Ahsan Haider

Arup

Transport Planner

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Tell us about you, and your career journey?

I’ve always been fascinated with transport systems and how people move around cities. In high school I used to spend all day playing games like SimCity and designing intricate urban regions and multi-modal transport systems. When it came time to choose a career, I knew it had to be something to do with cities and transport. I decided to study civil engineering and architecture, a degree which would help me understand cities from both a technical and design oriented perspective. At university I quickly realised that the job of a traditional civil engineer, such as structural and geotechnical engineering, wasn’t for me but when I did transport engineering subjects I knew I had found the SimCity-like thinking about how to design great cities and regions – exactly the thing I had always craved! I ended up getting an internship in transport planning and eventually joined Arup as a graduate transport planner.

In my time at Arup I have helped deliver several projects looking at the future of cities, whether that be modelling future transport scenarios, advising the government and private developers on how to prepare for AVs and electric vehicles, or helping understand and design future proofed digital and physical infrastructure for key bus routes. In particular, I am interested in the intersection between technological innovation and transport systems – something traditional transport planners don’t always have the skills to understand. By the time I hope to retire, transport systems will be significantly more Shared, Personalised, Automated, Connected and Electric (SPACE) than they are currently, although this transition is already well under way. The decisions we make now will shape the future of transport and when I look back on my career one day I’d like to say that I played my part in helping to bring about this transition and create a better transport network.


In your opinion, what are the top 3 trends in your transport industry niche that everybody should look out for in the next 5 years?

  1. Beginning to see automated vehicles on the roads: In the next 5 years it is predicted that the first L3/L4 automated vehicles will become available for public purchase. This will be interesting in a number of ways: how will public perception of these technologies change, how will licencing and insurance industries react, will these vehicles be used in the same way cars are currently and will there be opportunities to start thinking about redesigning roads and cities enabled by this technology?
  2. The opportunity offered by sensors, real time data and artificial intelligence (AI): While these have already started to appear in the transport system, such as TfNSW’s AI-based smartphone use detection cameras, the coming years will continue to enable the usage of sensors and real time data in how we plan and design cities – this presents a huge opportunity to create a more efficient, inclusive and personalised transport system.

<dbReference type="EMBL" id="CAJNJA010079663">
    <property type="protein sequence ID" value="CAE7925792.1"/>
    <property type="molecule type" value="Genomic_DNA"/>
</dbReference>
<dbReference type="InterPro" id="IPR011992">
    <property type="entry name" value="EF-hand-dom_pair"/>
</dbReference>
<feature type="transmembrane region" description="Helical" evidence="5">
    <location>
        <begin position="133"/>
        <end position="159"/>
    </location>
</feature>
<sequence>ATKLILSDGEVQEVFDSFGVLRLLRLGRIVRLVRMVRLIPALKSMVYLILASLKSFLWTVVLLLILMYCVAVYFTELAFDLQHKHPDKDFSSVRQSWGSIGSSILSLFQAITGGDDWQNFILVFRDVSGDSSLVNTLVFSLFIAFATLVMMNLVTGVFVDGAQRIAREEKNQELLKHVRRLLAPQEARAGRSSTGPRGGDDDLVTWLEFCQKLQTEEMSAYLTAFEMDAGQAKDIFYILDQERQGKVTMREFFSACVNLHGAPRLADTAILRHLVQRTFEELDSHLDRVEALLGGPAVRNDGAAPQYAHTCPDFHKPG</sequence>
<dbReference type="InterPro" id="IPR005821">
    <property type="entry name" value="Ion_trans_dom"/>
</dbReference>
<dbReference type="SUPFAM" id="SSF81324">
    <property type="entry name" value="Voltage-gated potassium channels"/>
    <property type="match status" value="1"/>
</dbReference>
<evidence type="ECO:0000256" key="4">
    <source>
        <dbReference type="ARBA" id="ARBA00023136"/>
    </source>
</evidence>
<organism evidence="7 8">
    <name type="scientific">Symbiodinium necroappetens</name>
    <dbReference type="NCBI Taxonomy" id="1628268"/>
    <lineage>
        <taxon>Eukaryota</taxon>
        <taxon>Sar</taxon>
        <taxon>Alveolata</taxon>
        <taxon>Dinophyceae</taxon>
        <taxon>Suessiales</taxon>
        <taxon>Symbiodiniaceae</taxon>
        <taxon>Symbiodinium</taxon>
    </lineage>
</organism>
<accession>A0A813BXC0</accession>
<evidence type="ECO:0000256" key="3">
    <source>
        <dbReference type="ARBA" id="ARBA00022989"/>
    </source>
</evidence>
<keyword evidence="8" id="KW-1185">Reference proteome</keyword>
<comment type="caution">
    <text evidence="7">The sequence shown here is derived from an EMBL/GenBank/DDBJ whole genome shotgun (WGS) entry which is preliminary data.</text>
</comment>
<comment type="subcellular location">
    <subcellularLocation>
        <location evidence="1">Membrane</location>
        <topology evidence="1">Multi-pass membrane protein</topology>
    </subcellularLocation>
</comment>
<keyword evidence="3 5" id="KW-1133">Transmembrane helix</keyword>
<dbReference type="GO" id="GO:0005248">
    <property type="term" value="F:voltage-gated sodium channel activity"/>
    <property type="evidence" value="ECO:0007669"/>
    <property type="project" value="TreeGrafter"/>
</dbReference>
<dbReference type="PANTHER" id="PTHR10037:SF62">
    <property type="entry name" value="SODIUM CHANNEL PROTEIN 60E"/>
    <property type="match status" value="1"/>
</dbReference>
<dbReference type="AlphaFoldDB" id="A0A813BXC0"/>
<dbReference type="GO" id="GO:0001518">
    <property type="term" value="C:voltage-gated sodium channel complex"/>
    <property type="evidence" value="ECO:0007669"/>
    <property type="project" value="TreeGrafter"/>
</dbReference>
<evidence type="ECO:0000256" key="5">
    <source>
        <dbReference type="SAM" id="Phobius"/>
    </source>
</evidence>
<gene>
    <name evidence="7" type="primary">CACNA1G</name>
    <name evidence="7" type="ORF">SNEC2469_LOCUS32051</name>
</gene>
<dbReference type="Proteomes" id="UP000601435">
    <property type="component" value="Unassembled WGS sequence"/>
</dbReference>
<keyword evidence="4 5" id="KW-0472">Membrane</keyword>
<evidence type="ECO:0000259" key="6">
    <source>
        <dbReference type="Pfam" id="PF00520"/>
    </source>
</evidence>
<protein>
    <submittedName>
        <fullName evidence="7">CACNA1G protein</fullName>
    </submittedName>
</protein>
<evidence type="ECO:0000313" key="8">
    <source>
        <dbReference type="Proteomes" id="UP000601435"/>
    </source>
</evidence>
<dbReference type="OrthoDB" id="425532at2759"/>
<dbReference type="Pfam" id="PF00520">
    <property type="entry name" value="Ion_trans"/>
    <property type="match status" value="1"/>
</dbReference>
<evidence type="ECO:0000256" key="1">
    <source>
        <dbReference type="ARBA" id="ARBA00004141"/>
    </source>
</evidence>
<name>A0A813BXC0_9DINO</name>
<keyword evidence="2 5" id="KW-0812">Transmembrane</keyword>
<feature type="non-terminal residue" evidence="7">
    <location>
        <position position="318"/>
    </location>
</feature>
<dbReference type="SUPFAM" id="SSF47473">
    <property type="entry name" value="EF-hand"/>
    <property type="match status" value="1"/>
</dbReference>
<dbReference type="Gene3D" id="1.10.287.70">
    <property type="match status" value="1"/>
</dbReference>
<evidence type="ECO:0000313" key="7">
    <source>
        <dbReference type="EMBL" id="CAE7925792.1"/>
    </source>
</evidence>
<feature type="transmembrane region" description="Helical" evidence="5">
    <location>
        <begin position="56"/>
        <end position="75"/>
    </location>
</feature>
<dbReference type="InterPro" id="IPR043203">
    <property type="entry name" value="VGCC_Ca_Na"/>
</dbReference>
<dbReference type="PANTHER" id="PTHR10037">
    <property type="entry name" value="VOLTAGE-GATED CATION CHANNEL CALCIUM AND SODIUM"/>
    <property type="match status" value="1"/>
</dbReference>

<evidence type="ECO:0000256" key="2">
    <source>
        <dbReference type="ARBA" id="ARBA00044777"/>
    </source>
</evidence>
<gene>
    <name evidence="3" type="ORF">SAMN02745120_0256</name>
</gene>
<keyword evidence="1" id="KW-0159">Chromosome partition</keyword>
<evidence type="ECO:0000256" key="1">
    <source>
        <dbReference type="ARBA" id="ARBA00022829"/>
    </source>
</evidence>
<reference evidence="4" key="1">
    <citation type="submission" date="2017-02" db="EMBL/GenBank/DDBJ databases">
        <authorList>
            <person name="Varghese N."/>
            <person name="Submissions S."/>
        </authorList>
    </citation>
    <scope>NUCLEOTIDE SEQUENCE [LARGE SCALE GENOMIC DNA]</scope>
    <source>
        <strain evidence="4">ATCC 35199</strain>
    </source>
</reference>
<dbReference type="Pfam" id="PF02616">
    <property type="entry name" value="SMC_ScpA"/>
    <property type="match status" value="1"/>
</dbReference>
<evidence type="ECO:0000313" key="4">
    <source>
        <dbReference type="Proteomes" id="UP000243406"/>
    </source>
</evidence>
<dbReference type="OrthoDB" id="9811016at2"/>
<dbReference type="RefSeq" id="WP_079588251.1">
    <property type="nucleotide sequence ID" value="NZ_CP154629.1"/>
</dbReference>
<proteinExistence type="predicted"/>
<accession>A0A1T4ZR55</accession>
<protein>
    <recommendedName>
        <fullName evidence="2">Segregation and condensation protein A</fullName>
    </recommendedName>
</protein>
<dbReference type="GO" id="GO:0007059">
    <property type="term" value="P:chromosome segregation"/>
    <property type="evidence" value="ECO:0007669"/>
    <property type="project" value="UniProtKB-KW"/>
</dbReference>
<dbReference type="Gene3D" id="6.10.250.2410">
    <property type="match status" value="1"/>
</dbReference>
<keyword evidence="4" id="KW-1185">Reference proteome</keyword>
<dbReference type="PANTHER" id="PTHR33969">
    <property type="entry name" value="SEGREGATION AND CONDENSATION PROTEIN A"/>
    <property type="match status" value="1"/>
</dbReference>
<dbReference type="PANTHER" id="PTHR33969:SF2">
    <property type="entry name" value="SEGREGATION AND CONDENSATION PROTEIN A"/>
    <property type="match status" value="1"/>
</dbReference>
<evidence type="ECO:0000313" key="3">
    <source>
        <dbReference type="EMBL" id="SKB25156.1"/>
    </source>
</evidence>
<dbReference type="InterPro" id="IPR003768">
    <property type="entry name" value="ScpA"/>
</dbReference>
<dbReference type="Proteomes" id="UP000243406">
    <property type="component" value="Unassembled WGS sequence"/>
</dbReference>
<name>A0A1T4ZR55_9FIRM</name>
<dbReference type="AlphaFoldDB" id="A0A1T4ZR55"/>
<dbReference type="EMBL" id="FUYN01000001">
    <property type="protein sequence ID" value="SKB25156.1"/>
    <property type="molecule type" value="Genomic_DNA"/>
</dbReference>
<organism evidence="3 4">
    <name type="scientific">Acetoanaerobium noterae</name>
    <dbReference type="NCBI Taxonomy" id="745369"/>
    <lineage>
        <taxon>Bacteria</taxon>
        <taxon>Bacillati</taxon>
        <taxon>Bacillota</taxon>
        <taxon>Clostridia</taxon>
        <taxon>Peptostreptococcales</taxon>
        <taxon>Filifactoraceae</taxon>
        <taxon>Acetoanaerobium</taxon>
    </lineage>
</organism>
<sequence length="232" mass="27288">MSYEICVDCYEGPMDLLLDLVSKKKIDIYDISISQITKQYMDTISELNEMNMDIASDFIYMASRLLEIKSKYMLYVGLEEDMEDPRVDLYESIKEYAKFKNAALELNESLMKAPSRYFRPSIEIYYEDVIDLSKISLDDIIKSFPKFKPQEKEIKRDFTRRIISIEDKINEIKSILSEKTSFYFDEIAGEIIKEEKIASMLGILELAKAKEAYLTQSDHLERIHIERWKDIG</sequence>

3. The opportunity and threat presented by COVID-19: Around the world COVID has seen an increase in bicycle and active transport, we must make sure this trend continues even in the post-COVID world to help shape healthier and more sustainable transport systems. At the same time, we must make sure that trends such as the reduction in public transport, while understandable in the middle of a pandemic, do not become long term shifts, by doing everything we can to encourage people out of private cars and back on to shared and public transport systems.  


How does your company innovate?

Arup is at the cutting edge of understanding how changes in mobility and technology impact cities. This includes working with clients across the world to help them solve their existing issues and be better prepared for future disruption. It also includes investing the company’s own money into co-funded research projects to help gain a better understanding of the future – such as the work done by Arup’s Foresight team.


Why is encouraging innovation, new ideas, and applying new technology (particularly within the transport sector) important?

Transport enables great cities and places! Two thirds of the world’s population will live in cities by 2050 and shaping great transport systems is one of the best investments that a city can make to increase its liveability and attractiveness. There’s no one size fits all approach to creating great transport systems, but cities that have leveraged the opportunities of innovation and technology to help solve problems have come out in front and this trend will continue and accelerate in the future. It is exciting to imagine how new technology may enable better transport systems in the coming decades – but we need to start preparing now to help shape this transition and make it something that helps to create a better experience for people.

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Are you a Future Mover?

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